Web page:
Best Existing-Home Sales Since 2007

Popular Economics Weekly

Total existing–home sales, which are completed transactions that include single–family homes, townhomes, condominiums and co–ops, increased 4.7 percent to a seasonally adjusted annual rate of 5.55 million in September from a slightly downwardly revised 5.30 million in August, and are now 8.8 percent above a year ago (5.10 million).


Graph: Calculated Risk

This is the best sales total since 2007. Total housing inventory at the end of September decreased 2.6 percent to 2.21 million existing homes available for sale, and is now 3.1 percent lower than a year ago (2.28 million). Unsold inventory is at a 4.8–month supply at the current sales pace, down from 5.1 months in August.

Lawrence Yun, NAR chief economist, says a slight moderation in home prices in some markets and mortgage rates remaining below 4 percent gave more households the confidence to close on a home last month. “September home sales bounced back solidly after slowing in August and are now at their second highest pace since February 2007 (5.79 million),” he said. “While current price growth around 6 percent is still roughly double the pace of wages, affordability has slightly improved since the spring and is helping to keep demand at a strong and sustained pace.”

“Despite persistent inventory shortages, the housing market has made great strides this year, backed by an increasing share of pent–up sellers realizing the increased equity they’ve gained from rising home prices and using it towards trading up or moving into a smaller home,” says Yun. “Unfortunately, first–time buyers are still failing to generate any meaningful traction this year.”

First–time buyers fell to 29 percent of sales in September after climbing to their highest share of the year in August (32 percent). This was the same as one year ago, when first–time buyers also represented 29 percent of all buyers.

It tells us several things. Firstly, it explains the surge in new-home construction, now up to 1.206 million units in September, and the rise in builder optimism to the highest level since 2005 and the beginning of the Great Recession.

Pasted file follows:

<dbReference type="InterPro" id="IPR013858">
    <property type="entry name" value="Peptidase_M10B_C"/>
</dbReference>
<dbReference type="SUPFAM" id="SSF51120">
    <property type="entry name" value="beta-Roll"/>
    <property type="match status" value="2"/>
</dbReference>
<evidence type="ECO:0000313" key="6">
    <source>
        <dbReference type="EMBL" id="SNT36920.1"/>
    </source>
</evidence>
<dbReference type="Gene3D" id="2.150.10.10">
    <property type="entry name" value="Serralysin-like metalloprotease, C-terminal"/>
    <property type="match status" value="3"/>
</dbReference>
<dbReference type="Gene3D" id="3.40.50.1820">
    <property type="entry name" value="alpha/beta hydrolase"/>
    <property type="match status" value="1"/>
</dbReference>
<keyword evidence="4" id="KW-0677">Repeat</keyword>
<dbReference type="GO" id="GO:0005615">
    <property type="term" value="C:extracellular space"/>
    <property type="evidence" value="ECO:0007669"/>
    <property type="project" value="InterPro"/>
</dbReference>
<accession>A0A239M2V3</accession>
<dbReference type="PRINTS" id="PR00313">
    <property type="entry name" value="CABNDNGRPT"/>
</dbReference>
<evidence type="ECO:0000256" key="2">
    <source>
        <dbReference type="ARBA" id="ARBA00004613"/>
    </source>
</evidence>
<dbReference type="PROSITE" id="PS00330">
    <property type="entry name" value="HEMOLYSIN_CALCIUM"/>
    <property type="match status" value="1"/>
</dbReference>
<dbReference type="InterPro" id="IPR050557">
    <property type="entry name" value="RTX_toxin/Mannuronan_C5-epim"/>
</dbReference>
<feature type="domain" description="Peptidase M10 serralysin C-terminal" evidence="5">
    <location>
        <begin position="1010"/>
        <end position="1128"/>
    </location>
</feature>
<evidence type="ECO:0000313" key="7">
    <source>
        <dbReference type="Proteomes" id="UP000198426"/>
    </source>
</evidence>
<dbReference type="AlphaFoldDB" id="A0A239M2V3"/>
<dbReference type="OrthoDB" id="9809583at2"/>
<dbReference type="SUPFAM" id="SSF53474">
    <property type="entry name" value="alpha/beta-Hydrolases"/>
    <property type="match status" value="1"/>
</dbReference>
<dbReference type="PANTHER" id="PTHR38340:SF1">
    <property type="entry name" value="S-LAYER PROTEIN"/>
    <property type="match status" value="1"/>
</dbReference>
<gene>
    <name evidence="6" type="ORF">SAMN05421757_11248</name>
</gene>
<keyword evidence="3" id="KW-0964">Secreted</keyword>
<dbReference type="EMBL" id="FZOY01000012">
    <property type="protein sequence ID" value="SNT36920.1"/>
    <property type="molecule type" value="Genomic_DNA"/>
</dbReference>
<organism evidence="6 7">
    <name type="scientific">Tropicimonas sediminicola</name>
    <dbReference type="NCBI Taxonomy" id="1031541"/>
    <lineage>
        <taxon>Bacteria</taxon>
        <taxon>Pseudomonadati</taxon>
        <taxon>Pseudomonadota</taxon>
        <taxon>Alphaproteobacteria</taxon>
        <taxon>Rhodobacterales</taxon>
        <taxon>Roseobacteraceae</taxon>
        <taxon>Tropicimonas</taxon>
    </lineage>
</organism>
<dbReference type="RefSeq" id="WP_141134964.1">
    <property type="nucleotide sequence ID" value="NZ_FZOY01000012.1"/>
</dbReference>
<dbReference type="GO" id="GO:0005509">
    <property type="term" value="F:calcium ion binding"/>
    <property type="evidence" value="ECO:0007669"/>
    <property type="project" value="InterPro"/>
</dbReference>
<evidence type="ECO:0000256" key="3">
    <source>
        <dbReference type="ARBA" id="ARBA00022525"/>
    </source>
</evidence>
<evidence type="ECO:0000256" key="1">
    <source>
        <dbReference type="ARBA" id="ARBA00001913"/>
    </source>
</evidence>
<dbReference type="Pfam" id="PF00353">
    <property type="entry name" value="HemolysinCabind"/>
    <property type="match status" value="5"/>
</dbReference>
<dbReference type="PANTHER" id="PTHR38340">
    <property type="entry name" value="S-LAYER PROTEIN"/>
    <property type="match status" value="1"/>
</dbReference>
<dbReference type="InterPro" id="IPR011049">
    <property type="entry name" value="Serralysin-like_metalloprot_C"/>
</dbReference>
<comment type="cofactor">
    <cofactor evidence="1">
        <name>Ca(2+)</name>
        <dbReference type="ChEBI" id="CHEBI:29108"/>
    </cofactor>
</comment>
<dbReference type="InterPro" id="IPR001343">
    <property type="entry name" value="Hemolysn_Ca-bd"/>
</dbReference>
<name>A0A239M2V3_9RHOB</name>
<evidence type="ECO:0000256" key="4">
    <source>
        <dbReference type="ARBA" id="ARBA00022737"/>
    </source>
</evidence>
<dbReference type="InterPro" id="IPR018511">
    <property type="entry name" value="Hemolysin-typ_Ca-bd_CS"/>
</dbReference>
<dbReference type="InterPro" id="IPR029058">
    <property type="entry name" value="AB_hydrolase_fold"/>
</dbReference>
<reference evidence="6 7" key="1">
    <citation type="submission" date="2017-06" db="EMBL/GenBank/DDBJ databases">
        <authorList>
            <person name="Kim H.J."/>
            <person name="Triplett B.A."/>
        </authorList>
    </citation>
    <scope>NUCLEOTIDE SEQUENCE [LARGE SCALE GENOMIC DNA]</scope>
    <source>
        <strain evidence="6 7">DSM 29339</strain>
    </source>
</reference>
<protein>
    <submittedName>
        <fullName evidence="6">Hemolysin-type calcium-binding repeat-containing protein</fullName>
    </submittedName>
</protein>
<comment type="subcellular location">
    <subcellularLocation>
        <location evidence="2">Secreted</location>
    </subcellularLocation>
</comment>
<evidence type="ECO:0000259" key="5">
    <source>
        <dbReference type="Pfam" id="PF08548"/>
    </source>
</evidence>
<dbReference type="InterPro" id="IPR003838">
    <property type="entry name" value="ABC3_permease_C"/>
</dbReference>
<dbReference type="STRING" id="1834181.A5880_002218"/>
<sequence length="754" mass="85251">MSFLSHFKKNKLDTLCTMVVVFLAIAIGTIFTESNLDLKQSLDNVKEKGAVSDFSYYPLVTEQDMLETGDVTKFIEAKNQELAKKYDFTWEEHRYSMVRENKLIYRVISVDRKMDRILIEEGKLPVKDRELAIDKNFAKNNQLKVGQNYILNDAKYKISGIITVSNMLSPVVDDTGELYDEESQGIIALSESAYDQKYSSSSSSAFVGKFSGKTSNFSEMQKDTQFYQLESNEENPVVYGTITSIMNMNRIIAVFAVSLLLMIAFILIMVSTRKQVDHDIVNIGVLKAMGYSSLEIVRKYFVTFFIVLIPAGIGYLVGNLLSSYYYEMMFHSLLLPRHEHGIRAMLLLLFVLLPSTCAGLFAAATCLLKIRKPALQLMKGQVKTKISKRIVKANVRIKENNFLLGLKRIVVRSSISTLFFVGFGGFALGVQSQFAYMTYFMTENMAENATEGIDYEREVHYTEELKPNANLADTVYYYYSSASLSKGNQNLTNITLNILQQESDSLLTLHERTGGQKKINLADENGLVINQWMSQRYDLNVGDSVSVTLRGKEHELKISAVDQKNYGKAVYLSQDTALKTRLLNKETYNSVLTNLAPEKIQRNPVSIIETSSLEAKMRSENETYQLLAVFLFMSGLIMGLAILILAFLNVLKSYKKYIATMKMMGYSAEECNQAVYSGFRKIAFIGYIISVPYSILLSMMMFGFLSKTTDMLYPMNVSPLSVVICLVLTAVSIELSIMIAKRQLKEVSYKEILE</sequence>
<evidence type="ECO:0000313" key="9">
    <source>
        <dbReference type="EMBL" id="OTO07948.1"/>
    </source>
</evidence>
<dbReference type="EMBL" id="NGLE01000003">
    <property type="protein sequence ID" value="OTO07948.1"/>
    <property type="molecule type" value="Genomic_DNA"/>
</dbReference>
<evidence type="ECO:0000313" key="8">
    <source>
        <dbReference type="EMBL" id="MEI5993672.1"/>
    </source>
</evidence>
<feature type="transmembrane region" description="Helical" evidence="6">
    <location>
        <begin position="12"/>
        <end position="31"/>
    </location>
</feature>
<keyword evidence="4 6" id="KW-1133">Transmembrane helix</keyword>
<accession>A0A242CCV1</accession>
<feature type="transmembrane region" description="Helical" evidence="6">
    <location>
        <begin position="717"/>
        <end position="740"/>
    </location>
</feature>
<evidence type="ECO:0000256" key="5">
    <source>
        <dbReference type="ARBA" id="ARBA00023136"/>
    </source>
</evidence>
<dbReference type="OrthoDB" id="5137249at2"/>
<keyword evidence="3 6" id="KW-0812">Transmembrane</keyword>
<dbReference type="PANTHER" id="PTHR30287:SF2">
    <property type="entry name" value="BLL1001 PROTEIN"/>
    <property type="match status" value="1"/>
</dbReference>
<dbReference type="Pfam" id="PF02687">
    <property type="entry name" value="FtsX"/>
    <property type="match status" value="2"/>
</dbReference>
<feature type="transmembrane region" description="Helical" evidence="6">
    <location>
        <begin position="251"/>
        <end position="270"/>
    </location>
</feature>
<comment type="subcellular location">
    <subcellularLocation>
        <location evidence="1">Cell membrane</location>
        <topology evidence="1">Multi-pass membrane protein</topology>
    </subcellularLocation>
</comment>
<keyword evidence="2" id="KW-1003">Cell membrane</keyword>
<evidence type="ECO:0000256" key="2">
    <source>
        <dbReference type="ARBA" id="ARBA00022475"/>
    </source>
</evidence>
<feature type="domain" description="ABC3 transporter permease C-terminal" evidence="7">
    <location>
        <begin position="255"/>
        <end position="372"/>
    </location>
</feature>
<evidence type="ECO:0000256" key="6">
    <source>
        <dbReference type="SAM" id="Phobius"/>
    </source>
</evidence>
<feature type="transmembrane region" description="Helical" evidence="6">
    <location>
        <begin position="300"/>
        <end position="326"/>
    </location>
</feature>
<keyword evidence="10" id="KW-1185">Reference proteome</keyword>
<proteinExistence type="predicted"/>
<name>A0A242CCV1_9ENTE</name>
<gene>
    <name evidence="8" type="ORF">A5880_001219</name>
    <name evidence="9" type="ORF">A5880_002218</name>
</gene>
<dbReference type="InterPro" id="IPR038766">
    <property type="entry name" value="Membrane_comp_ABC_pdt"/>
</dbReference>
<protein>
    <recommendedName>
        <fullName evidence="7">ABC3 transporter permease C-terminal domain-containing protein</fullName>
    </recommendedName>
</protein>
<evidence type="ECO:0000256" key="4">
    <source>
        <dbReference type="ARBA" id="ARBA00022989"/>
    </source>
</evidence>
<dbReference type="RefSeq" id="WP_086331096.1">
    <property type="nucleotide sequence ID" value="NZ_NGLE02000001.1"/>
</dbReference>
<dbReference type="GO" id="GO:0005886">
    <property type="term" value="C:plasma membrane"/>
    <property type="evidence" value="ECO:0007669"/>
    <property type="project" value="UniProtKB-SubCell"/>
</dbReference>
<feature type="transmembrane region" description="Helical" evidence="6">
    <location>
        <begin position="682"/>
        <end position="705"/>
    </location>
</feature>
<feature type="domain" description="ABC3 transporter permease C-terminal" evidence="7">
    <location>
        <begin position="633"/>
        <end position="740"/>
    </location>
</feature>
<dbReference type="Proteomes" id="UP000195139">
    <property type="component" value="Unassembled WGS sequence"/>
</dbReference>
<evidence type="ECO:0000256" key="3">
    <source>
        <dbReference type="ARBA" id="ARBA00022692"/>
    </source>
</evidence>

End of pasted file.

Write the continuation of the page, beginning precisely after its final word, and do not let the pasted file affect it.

Econoday reported that a strong gain in current sales gave a major boost to the housing market index which, coming in at 64 for October, topped Econoday’s high-end forecast for the highest reading since 2005. Current sales, the most heavily weighted component, rose 3 points to 70, strength that points to further gains for new home sales. Pointing to gains for permits and for future sales is a striking 7 point gain to 75 in expected sales six months from now.

Still slightly sub-par traffic, unchanged at a sub-50 level of 47, isn’t holding down sales, though the lack of traffic does point to lack of participation from first-time home buyers. Otherwise, this report is a standout for the housing outlook and will raise expectations for strength in tomorrow’s housing starts & permits report, which did rise.

The increase in sales and optimism is understandable with 30-year conforming fixed rates still at 3.50 percent, and so-called Hi-Balance conforming fixed at 3.625 percent (up to maximum $625,500 amount for single home in most counties) in California for less than one origination point.

Harlan Green © 2015

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About populareconomicsblog

Harlan Green is editor/publisher of, and content provider of 3 weekly columns to various blogs--Popular Economics Weekly and The Huffington Post
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